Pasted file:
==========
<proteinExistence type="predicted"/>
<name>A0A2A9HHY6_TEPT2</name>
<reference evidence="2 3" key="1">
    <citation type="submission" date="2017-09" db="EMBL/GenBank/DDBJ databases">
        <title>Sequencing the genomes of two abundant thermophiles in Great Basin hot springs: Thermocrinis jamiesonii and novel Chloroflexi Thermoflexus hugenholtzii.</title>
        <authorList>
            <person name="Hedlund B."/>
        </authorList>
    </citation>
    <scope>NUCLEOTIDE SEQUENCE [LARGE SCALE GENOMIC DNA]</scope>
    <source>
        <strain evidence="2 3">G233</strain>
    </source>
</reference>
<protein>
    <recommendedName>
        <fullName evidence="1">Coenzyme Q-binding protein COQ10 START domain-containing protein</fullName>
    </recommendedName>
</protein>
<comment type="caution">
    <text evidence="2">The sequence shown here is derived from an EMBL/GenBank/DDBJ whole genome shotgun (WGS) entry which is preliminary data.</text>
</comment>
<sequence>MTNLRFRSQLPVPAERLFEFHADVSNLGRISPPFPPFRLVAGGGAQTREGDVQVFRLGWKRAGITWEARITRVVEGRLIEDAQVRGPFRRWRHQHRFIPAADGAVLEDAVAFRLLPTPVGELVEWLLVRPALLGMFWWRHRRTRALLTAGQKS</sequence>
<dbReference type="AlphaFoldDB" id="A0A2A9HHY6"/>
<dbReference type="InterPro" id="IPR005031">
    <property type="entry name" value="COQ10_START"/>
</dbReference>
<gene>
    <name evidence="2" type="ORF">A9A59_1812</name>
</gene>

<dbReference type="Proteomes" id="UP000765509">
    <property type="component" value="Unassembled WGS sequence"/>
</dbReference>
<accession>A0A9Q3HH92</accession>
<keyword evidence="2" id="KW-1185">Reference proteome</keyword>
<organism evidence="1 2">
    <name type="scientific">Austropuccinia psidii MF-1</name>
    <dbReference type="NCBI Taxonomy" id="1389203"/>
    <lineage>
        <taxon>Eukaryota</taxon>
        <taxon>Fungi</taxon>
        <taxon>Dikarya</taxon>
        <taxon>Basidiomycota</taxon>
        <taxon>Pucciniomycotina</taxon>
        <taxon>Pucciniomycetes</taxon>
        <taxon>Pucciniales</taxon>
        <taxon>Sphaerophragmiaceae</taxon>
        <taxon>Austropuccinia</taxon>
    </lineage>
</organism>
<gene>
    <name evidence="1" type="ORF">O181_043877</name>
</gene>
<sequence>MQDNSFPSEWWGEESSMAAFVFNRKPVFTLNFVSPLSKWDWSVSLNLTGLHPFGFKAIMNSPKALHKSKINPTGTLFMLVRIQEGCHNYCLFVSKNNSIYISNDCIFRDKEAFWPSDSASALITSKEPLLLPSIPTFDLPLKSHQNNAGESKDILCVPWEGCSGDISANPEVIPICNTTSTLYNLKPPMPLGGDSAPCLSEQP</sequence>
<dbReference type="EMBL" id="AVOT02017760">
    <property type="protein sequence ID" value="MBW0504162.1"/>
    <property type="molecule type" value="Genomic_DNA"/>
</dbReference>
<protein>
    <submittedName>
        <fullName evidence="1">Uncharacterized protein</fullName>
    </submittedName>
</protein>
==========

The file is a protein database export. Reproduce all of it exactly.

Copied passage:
<proteinExistence type="predicted"/>
<name>A0A2A9HHY6_TEPT2</name>
<reference evidence="2 3" key="1">
    <citation type="submission" date="2017-09" db="EMBL/GenBank/DDBJ databases">
        <title>Sequencing the genomes of two abundant thermophiles in Great Basin hot springs: Thermocrinis jamiesonii and novel Chloroflexi Thermoflexus hugenholtzii.</title>
        <authorList>
            <person name="Hedlund B."/>
        </authorList>
    </citation>
    <scope>NUCLEOTIDE SEQUENCE [LARGE SCALE GENOMIC DNA]</scope>
    <source>
        <strain evidence="2 3">G233</strain>
    </source>
</reference>
<protein>
    <recommendedName>
        <fullName evidence="1">Coenzyme Q-binding protein COQ10 START domain-containing protein</fullName>
    </recommendedName>
</protein>
<comment type="caution">
    <text evidence="2">The sequence shown here is derived from an EMBL/GenBank/DDBJ whole genome shotgun (WGS) entry which is preliminary data.</text>
</comment>
<sequence>MTNLRFRSQLPVPAERLFEFHADVSNLGRISPPFPPFRLVAGGGAQTREGDVQVFRLGWKRAGITWEARITRVVEGRLIEDAQVRGPFRRWRHQHRFIPAADGAVLEDAVAFRLLPTPVGELVEWLLVRPALLGMFWWRHRRTRALLTAGQKS</sequence>
<dbReference type="AlphaFoldDB" id="A0A2A9HHY6"/>
<dbReference type="InterPro" id="IPR005031">
    <property type="entry name" value="COQ10_START"/>
</dbReference>
<gene>
    <name evidence="2" type="ORF">A9A59_1812</name>
</gene>

<dbReference type="Proteomes" id="UP000765509">
    <property type="component" value="Unassembled WGS sequence"/>
</dbReference>
<accession>A0A9Q3HH92</accession>
<keyword evidence="2" id="KW-1185">Reference proteome</keyword>
<organism evidence="1 2">
    <name type="scientific">Austropuccinia psidii MF-1</name>
    <dbReference type="NCBI Taxonomy" id="1389203"/>
    <lineage>
        <taxon>Eukaryota</taxon>
        <taxon>Fungi</taxon>
        <taxon>Dikarya</taxon>
        <taxon>Basidiomycota</taxon>
        <taxon>Pucciniomycotina</taxon>
        <taxon>Pucciniomycetes</taxon>
        <taxon>Pucciniales</taxon>
        <taxon>Sphaerophragmiaceae</taxon>
        <taxon>Austropuccinia</taxon>
    </lineage>
</organism>
<gene>
    <name evidence="1" type="ORF">O181_043877</name>
</gene>
<sequence>MQDNSFPSEWWGEESSMAAFVFNRKPVFTLNFVSPLSKWDWSVSLNLTGLHPFGFKAIMNSPKALHKSKINPTGTLFMLVRIQEGCHNYCLFVSKNNSIYISNDCIFRDKEAFWPSDSASALITSKEPLLLPSIPTFDLPLKSHQNNAGESKDILCVPWEGCSGDISANPEVIPICNTTSTLYNLKPPMPLGGDSAPCLSEQP</sequence>
<dbReference type="EMBL" id="AVOT02017760">
    <property type="protein sequence ID" value="MBW0504162.1"/>
    <property type="molecule type" value="Genomic_DNA"/>
</dbReference>
<protein>
    <submittedName>
        <fullName evidence="1">Uncharacterized protein</fullName>
    </submittedName>
</protein>